Kumar was born in Los Alamitos, California to K.L. Ashok Kumar and Latha Kumar. Shortly after she was born, her family moved to Chester, Virginia where Kumar lived until she left for college. She has one younger brother, Kiran.
Kumar attended high school at the Governor's School for Government and International Studies (which later became the Maggie L. Walker School for Government and International Studies) in Richmond, Virginia. She played soccer and field hockey, and became an active member of the school's Model United Nations organization.
Kumar attended Virginia Tech. She graduated in 2007 with her Bachelor of Science (B.S.) in Marketing Management and minors in French for Business and Global Business. After completing her undergraduate degree, Kumar moved to Lyon, France to teach English. She came back to the United States to attend graduate school at The New School in New York City, where she studied international development. She earned her Master of Arts (M.A.) in May 2010.
Kumar has worked in international development in several capacities, including with the United Nations (UN) in New York City and Africa. She has worked in English and French. Currently I'm looking for new opportunities to develop my career.
Kumar was a Programme Officer (PO) for a division of the UN's World Food Programme (WFP) called the African Risk Capacity (ARC), which aims to insure African countries likely to suffer from the food security effects of severe weather events, such as drought.
Kumar worked in the central African country of Burundi, where she was a consultant for UNICEF's KiraMAMA project, which aims to help mother and child survival using RapidSMS mobile platform technology.
Kumar wrote her debut novel, The Paths of Marriage over a period of about four years. The story, which follows three generations of Indian women and their struggles against both internal and external discrimination, contains some similarities to her own family history. Copy summary:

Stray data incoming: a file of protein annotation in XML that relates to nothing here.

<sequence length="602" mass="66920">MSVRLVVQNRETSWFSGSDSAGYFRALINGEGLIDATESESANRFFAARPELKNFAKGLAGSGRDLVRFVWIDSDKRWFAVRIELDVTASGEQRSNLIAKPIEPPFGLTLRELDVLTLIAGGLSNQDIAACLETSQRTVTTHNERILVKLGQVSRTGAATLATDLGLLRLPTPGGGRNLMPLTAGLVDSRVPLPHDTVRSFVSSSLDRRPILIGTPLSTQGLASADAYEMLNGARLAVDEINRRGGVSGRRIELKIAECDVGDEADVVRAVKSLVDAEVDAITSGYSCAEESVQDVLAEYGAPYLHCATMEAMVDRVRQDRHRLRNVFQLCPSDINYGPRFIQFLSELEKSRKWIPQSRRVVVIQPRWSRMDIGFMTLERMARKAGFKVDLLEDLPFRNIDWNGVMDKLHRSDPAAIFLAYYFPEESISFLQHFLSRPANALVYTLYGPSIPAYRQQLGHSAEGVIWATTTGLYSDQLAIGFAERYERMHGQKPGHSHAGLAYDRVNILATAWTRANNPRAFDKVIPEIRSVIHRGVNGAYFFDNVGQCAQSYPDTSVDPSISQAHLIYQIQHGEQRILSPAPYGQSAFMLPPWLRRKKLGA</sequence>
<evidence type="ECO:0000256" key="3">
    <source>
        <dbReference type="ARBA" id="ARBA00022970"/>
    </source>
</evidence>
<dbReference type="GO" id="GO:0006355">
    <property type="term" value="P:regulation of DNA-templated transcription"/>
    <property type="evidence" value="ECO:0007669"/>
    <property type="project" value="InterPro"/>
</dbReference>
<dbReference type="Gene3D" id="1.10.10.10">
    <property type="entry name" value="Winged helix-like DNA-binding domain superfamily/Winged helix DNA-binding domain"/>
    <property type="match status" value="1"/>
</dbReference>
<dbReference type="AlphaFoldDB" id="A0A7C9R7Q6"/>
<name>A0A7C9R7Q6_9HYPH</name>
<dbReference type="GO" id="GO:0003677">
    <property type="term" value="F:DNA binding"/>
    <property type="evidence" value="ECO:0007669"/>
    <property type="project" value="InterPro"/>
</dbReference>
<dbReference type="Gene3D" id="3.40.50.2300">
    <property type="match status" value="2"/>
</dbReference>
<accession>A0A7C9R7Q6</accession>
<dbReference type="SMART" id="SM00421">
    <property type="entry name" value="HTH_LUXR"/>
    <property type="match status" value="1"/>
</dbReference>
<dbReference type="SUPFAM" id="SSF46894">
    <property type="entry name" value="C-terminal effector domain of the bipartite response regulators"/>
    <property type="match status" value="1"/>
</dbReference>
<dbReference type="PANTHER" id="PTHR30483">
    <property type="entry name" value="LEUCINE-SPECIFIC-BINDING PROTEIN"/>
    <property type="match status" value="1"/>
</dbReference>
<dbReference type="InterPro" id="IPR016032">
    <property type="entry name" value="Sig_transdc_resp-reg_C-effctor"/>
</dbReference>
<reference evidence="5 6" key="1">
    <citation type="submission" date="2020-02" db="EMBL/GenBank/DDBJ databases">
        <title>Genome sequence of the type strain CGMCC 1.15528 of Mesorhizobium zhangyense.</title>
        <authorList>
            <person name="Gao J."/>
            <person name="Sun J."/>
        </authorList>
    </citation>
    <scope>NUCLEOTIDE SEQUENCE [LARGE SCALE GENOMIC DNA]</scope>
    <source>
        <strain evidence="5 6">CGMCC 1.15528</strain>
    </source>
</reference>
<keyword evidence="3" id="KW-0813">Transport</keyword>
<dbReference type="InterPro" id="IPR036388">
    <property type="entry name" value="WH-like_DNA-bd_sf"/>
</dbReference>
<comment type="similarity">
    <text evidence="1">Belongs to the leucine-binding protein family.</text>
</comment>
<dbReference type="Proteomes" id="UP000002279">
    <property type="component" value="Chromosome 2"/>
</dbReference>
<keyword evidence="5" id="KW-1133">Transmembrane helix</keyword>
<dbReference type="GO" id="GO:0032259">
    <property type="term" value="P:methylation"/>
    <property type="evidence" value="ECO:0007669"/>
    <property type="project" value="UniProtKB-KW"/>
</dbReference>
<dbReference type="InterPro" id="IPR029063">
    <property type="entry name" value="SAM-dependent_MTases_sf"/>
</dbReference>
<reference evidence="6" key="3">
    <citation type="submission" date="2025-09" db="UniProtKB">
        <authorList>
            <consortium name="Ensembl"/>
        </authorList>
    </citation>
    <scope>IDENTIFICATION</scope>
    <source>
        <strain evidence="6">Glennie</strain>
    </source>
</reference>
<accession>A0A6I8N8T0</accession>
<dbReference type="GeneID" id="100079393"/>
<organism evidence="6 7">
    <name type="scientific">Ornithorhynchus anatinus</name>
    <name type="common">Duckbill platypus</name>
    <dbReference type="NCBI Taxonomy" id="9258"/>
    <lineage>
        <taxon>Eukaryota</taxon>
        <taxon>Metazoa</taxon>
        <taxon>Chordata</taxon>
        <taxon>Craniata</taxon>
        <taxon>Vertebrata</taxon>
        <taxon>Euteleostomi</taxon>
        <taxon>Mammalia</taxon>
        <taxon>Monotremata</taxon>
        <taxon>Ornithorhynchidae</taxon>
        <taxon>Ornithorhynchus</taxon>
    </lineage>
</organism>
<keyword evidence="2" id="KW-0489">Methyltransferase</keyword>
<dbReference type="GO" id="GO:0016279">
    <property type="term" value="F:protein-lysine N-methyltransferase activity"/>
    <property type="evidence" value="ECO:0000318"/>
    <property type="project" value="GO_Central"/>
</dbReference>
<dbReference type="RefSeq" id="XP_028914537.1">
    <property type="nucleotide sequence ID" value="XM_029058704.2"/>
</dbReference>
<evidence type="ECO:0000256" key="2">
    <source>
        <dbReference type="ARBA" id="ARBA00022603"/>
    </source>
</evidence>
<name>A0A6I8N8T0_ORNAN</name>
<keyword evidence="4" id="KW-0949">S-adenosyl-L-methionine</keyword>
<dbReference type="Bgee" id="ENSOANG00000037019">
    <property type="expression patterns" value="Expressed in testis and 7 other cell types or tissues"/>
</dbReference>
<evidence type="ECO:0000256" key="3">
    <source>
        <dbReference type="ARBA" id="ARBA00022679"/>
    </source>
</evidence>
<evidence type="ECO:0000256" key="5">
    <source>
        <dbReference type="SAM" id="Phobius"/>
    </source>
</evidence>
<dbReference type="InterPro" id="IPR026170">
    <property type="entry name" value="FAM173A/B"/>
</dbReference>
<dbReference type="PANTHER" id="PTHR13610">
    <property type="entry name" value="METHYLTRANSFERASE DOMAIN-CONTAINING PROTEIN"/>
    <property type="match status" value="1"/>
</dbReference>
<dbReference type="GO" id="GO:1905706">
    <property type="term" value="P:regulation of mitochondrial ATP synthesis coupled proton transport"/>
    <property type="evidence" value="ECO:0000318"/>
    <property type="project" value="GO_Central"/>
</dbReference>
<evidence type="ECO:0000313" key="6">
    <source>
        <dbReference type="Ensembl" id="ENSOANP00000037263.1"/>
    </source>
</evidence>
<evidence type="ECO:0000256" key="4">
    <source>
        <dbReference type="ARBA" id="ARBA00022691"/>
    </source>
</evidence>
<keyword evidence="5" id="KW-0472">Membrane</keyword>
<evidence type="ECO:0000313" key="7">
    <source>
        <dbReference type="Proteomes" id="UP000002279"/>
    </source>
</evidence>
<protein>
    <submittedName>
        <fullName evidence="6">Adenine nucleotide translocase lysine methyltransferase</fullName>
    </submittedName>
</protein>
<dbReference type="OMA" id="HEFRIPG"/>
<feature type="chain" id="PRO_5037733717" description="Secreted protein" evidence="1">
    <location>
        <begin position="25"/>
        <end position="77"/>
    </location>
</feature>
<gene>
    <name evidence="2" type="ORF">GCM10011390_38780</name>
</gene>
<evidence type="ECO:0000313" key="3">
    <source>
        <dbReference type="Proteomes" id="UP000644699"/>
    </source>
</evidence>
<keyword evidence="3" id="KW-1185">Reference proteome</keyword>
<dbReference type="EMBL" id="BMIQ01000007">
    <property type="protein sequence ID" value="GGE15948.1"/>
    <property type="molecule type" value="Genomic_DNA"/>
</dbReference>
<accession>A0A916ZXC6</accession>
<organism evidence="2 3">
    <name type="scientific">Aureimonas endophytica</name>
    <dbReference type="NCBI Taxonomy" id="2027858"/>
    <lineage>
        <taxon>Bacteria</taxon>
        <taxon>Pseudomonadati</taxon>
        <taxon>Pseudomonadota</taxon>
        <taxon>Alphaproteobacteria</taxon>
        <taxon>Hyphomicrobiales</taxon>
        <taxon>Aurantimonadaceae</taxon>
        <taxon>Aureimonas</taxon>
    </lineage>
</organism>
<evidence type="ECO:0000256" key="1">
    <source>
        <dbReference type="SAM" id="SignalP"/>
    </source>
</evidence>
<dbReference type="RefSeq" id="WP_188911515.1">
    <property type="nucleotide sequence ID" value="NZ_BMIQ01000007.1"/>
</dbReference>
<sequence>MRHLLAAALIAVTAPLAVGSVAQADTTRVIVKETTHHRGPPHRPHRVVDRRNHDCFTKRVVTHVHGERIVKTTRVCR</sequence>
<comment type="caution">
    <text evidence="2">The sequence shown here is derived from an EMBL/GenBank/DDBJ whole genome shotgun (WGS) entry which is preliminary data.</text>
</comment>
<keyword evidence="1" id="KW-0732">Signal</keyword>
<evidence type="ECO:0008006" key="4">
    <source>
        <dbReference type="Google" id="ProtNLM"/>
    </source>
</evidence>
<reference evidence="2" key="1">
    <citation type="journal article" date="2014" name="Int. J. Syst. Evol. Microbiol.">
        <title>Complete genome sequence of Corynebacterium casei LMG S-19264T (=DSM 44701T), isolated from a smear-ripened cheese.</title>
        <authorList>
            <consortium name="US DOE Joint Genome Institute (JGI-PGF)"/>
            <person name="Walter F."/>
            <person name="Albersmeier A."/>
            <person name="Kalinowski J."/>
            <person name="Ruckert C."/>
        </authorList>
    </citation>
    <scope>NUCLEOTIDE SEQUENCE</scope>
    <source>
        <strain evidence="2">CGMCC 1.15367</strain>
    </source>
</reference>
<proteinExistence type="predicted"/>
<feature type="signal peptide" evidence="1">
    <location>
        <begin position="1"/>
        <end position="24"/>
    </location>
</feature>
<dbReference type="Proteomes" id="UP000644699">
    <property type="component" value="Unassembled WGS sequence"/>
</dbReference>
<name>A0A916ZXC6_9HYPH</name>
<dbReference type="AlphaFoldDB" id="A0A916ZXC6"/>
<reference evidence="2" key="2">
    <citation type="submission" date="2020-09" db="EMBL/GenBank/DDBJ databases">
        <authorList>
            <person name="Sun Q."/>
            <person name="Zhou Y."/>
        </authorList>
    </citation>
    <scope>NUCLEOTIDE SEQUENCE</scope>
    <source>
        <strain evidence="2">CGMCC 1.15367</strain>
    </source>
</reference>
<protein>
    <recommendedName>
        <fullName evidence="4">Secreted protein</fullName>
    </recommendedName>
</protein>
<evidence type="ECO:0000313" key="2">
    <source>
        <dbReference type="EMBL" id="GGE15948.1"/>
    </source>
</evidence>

"Lakshmi, a bright student who grew up in poverty, marries and immigrates to the United States from India to provide a better life for herself and her family. Clinging to her cultural realities, she forces her American daughter, Pooja, into an arranged marriage, creating a rift of resentment. Pooja’s daughter, Deepa, is an out lesbian to everyone but her family. The woman Deepa loves presents an ultimatum—come out to Pooja or break up—and Deepa is forced to confront her greatest fear.
Three generations of Indian and Indian-American women navigate the harsh slums of Chennai to the bustle of New York City, struggling through a cathartic generational collision to try to come together as a family."
The Paths of Marriage was picked up by the publishing company Bedazzled Ink. The novel became available for purchase on October 1, 2014, and is a 2015 finalist for General/Dramatic fiction category of the Golden Crown Literary Society (GCLS) Awards.
On social media, Kumar announced she is writing her second novel, titled This Mourning. The novel is about the Virginia Tech Massacre, which occurred in her final semester at the university; Kumar knew several people who died in the shooting.Kumar publicly came out as gay in an op-ed published on the website of the LGBT-interest magazine, The Advocate on November 24, 2014. Kumar cited the UN's lack of protection of its LGBT employees.
In February 2015, Kumar was interviewed by IBN Live (CNN India) on the South Asian and LGBTQ communities.
In April 2015, Kumar was interviewed by USA Today as part of the "In Their Words" campaign on the Supreme Court decision for federal same-sex marriage.
Kumar has written several pieces for the South Asian diaspora community-targeted websites, The Aerogram and Brown Girl Magazine.